PORTLAND, Ore. (AP) — A federal judge has declined to release one of two Oregon brothers accused in the Jan. 6 attack on the U.S. Capitol after finding his parents unsuitable to supervise him until trial.
Matthew Klein’s lawyer had asked that his 24-year-old client be allowed to stay with his parents in Baker City, describing them as deeply religious Christian missionaries and responsible people.
U.S. District Judge Randolph D. Moss ruled against the request Tuesday, and both brothers remain behind bars in Portland. Prosecutors had submitted examples of text messages that showed Klein’s parents warning his younger brother, Jonathanpeter Klein, that “braggers get caught,” The Oregonian/OregonLive reported.
Their mother also texted Jonathanpeter Klein, 21, to warn him that his “phone is not encrypted,” that he should be careful what he says and that he should “clear” his phone, court records say.
The brothers both have pleaded not guilty to conspiracy to defraud the United States, aiding and abetting in the obstruction of an official proceeding, obstruction of law enforcement during civil disorder, destruction of government property, entering and remaining in a restricted building or grounds, and disorderly conduct in a restricted building or grounds.
In urging Matthew Klein’s release, defense attorney Steven R. Kiersh said his client wants to continue his education at George Fox University.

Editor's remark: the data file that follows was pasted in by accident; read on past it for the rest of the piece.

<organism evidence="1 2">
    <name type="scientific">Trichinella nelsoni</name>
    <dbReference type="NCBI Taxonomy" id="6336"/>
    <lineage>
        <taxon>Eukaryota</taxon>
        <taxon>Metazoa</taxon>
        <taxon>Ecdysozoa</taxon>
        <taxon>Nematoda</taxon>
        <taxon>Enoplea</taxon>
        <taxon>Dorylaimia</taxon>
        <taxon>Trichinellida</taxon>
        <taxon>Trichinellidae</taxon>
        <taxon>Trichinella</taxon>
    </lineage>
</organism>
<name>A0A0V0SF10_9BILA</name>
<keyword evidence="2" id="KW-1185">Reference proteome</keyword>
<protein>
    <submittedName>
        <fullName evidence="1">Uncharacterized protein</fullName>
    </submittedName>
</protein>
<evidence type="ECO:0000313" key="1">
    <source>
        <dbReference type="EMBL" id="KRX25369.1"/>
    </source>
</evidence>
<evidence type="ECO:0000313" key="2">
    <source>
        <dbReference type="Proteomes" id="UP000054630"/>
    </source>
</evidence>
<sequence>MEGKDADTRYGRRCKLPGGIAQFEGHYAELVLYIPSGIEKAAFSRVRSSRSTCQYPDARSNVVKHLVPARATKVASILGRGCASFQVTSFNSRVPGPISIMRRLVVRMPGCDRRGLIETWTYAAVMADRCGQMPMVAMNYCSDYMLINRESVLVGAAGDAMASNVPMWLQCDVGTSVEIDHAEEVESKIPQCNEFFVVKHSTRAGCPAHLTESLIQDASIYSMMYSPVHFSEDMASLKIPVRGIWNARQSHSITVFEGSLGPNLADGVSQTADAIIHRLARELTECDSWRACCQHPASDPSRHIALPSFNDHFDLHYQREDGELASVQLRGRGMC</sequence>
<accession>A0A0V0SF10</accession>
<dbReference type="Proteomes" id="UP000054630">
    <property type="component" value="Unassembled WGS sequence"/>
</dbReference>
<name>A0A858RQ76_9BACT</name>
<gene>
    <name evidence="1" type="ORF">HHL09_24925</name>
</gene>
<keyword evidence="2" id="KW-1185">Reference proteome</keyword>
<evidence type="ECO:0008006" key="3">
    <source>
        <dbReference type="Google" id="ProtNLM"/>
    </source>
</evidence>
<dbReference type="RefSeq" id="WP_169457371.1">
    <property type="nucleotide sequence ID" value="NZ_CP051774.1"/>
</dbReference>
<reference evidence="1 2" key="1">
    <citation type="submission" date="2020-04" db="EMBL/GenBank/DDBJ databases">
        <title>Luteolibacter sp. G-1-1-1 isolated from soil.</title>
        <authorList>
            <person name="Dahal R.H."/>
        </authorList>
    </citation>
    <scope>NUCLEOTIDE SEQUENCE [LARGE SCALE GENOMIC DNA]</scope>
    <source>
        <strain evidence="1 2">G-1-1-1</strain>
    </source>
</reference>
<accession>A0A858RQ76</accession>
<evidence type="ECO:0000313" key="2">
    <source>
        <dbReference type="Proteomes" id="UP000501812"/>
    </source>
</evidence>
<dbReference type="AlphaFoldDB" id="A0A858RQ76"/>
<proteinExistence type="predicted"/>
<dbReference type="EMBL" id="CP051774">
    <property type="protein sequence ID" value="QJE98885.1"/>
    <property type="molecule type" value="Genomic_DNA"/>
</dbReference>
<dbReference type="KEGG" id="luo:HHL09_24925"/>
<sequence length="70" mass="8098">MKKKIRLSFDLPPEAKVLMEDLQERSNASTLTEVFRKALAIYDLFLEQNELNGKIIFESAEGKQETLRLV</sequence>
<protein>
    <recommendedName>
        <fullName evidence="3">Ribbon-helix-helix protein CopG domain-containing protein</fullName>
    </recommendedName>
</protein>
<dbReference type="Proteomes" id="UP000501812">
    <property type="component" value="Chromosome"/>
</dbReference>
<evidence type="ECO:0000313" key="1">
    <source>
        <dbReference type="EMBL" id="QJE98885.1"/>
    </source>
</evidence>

He had been attending the Christian college in Newberg until his arrest on March 23, according to the university.
“He was a senior, but he is no longer a student at George Fox,” college spokesman Rob Felton said Tuesday. Officials said last month that Klein was barred from campus.
Kiersh also sought to distinguish the elder Klein from his brother, telling the court that Jonathanpeter Klein is accused of being a member of the Proud Boys, not Matthew Klein.
Federal prosecutor Christopher K. Veatch countered that Matthew Klein played a larger role than his brother in the Capitol riot by helping others scale a wall to allow them to enter the building.
Both brothers entered the Capitol, left about 10 minutes later and both wrenched open another door, Veatch said.
Jonathanpeter Klein then walked away, but Matthew Klein put on goggles and confronted police before he was doused with pepper spray, Veatch said.
The judge left open the possibility for Matthew Klein and his lawyer to find another third-party custodian who could be approved, with stringent release conditions, such as home detention and GPS monitoring.